Geoff's counterfeiting case was transferred to the 8th U.S. District Court for Minnesota. On March 21, 2006, after weeks of confinement at a county jail, his federal sentencing arrived.
Guilty. Twenty-one months. Federal prison. Maximum security. His parents were present; both cried.
A month later, Geoff was back in court, this time on state charges of forging prescriptions. He was sentenced to another 12 months in prison, but the judge allowed Geoff to serve both sentences concurrently.
Geoff was ordered to serve the first portion of his term at a Minnesota state prison in St. Cloud and the second in federal prison at the lower-security Oxford Penitentiary in Wisconsin, where he began writing me.
Incredulity hangs from every word Goeff writes of his first experiences in prison at St. Cloud, a level-four maximum-security prison:
The first thing I saw was the wall. A huge 20-foot-tall wall of solid granite blocks, at least 10 feet thick - and God knows how long. The wall seemed to go on forever until we reached the gate. A double gate with two containment areas. You get into one and the fence locks behind you, while the second one opens. Did I mention all the razor wire? On every surface you can imagine.
I got to my cellblock and this looked just like the movies, only bigger. There was hooting and hollering. That fucked me up, but I didn't show it. I just walked to my cell and made immediate contact with my cellie. He told me to be ready, my people - the white guys - would be coming for me.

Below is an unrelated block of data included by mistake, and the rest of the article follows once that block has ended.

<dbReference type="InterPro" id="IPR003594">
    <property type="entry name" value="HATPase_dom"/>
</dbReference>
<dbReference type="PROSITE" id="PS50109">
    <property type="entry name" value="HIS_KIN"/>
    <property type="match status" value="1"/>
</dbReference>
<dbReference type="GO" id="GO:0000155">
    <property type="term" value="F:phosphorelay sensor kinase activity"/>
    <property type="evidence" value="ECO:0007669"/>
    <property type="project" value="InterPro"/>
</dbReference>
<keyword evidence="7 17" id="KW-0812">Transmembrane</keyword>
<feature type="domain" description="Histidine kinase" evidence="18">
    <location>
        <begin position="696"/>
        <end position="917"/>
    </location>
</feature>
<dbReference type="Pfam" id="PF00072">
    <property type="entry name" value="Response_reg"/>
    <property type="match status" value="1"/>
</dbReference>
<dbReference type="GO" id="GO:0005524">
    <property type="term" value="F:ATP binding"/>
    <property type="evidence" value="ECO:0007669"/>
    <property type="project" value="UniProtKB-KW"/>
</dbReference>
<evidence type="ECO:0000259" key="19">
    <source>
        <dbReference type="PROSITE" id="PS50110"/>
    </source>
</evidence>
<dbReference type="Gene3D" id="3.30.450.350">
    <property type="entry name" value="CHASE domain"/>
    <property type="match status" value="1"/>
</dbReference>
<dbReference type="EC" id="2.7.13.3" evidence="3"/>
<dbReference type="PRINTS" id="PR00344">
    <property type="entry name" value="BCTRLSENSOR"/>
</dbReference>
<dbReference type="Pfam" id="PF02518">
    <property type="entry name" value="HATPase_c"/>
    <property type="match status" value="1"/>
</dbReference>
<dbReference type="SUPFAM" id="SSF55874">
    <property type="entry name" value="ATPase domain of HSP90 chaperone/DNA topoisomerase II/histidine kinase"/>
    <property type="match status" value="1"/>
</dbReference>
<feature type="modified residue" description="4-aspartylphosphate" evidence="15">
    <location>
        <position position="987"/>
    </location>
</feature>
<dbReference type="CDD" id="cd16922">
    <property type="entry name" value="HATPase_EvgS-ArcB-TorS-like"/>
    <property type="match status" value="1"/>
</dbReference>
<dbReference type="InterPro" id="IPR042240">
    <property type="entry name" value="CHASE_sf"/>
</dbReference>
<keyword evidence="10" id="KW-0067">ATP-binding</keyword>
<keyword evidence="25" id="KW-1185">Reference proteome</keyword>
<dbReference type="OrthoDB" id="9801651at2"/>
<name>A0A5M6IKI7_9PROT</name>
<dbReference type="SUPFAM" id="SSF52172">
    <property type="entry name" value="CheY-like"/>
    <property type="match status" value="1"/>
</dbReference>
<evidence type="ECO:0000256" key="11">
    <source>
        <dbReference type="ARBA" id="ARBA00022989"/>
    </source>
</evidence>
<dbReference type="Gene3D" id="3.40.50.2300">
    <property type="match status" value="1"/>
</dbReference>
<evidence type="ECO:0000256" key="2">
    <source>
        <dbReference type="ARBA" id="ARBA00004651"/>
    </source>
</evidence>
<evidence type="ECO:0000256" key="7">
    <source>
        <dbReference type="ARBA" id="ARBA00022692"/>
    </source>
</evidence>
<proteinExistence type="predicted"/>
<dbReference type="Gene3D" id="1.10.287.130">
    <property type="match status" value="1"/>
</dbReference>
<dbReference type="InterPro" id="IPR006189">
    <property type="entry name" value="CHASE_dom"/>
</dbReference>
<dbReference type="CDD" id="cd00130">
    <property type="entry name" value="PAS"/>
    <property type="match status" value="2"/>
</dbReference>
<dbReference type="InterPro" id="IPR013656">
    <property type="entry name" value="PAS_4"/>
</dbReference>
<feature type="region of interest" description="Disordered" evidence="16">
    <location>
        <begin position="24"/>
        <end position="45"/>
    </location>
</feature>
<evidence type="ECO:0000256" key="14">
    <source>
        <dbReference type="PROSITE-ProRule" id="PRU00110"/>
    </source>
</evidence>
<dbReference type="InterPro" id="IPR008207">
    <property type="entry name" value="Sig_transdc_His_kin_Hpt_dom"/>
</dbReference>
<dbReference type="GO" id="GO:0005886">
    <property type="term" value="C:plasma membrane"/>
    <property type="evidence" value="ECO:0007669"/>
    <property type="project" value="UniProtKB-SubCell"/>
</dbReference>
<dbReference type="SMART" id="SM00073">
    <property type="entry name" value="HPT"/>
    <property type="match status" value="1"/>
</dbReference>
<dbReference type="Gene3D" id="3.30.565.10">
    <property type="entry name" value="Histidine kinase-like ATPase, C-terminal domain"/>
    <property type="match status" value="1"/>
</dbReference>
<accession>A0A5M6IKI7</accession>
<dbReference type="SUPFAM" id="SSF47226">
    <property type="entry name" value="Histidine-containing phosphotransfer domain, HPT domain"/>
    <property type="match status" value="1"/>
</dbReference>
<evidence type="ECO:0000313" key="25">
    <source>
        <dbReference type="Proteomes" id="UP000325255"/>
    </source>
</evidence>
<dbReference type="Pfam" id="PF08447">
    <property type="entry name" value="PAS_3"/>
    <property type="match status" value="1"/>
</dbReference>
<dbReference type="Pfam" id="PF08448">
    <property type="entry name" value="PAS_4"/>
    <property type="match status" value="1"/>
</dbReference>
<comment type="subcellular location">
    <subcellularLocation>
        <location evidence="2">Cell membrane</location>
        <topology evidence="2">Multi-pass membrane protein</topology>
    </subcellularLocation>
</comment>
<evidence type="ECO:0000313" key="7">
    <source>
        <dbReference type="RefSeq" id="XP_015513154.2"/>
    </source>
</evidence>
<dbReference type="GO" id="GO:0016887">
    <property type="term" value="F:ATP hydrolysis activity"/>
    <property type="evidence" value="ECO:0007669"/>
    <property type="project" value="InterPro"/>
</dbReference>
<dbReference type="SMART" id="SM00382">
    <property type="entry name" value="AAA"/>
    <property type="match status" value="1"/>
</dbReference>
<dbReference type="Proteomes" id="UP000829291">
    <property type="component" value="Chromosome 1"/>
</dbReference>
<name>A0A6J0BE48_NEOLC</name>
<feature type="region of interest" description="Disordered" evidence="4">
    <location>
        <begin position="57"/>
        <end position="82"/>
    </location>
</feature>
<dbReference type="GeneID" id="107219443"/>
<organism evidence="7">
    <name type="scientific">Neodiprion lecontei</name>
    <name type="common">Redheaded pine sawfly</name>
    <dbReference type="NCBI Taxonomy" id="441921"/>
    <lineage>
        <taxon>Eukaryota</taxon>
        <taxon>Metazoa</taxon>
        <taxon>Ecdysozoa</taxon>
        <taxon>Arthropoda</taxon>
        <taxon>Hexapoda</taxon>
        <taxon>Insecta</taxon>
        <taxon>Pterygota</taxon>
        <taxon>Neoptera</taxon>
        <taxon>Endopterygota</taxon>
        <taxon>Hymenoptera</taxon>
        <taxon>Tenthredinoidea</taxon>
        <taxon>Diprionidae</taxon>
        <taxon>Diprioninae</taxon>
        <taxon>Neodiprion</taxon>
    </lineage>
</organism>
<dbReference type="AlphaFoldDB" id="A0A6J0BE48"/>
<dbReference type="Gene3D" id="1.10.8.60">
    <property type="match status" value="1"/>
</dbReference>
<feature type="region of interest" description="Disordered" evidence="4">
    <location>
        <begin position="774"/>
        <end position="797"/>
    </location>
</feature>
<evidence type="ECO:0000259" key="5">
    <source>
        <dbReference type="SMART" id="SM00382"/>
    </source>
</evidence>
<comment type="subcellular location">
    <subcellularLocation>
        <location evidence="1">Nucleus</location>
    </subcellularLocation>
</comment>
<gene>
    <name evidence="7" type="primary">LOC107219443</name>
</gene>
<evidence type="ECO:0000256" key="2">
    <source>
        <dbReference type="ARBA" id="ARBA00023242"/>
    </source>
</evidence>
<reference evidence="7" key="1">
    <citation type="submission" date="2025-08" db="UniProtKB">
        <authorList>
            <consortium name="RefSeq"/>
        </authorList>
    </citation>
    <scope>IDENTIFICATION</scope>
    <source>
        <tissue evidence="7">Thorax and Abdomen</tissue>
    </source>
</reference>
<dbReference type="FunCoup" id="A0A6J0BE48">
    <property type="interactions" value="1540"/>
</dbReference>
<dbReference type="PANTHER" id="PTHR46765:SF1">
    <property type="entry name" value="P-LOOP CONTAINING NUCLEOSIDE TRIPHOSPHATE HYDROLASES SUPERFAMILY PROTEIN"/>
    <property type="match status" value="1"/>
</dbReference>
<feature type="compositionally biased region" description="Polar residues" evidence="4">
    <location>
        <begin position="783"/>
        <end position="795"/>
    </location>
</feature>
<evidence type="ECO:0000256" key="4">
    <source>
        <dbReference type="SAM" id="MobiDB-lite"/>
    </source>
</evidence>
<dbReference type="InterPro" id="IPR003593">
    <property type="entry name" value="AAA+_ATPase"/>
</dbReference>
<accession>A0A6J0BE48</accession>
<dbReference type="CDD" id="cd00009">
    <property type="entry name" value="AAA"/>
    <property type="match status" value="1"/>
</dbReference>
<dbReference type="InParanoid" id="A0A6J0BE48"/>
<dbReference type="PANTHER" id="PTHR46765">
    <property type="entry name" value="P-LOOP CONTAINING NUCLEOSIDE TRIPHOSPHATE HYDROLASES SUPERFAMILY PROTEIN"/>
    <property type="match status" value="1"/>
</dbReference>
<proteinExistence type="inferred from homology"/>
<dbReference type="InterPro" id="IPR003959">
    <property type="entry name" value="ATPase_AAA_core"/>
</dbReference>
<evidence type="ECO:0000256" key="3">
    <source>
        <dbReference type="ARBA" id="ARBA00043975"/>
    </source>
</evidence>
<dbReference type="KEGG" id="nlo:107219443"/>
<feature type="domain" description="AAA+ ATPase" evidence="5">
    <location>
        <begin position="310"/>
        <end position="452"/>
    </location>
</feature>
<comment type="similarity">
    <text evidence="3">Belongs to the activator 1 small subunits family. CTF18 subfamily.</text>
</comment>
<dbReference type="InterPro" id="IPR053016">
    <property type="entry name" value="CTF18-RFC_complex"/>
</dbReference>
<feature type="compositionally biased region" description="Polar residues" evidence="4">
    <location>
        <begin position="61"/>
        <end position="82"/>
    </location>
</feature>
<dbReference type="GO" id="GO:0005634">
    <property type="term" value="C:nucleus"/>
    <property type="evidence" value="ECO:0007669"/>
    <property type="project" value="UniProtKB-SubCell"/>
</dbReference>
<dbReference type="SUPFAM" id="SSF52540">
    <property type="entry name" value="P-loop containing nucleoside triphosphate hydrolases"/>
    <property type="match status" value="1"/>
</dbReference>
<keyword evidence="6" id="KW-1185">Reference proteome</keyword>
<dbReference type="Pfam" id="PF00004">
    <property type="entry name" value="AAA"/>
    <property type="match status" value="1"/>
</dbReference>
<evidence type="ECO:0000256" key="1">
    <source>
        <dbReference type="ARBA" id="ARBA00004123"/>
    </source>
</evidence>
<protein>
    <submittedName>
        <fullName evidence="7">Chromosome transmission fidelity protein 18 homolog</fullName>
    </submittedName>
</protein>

Days later, while Geoff walked the yard for the first time, they came, eight white, heavily tattooed men. Without a word, he says, they began punching. Geoff fought back, but fell. The pummeling continued: 15, 30, 45 seconds.
When the melee ended, Geoff lay dazed. Then a bell sounded and he was taken back to his cell, where he wept into his pillow. Would everything be as random and violent and pointless?
The next morning, three of his attackers appeared at his cell. One had a black eye. They asked to see Geoff's "paperwork" - the police records that every convict's handed before incarceration. To "regulate their race," they wanted to ensure that Geoff wasn't a snitch; he had passed their test in fighting their attack.
Geoff says afterward they gave him a radio, shower shoes and Ramen noodles as gifts to ease the transition to prison life. But they also gave a set of rules: Never fight anyone without obtaining permission from the gang. Never disrespect the gang. If he did, the "Aryans," as they called themselves, would yank his protection.
Geoff for once abided by the rules and sank into a new routine. But as months passed, he began to realize he wasn't like other prisoners.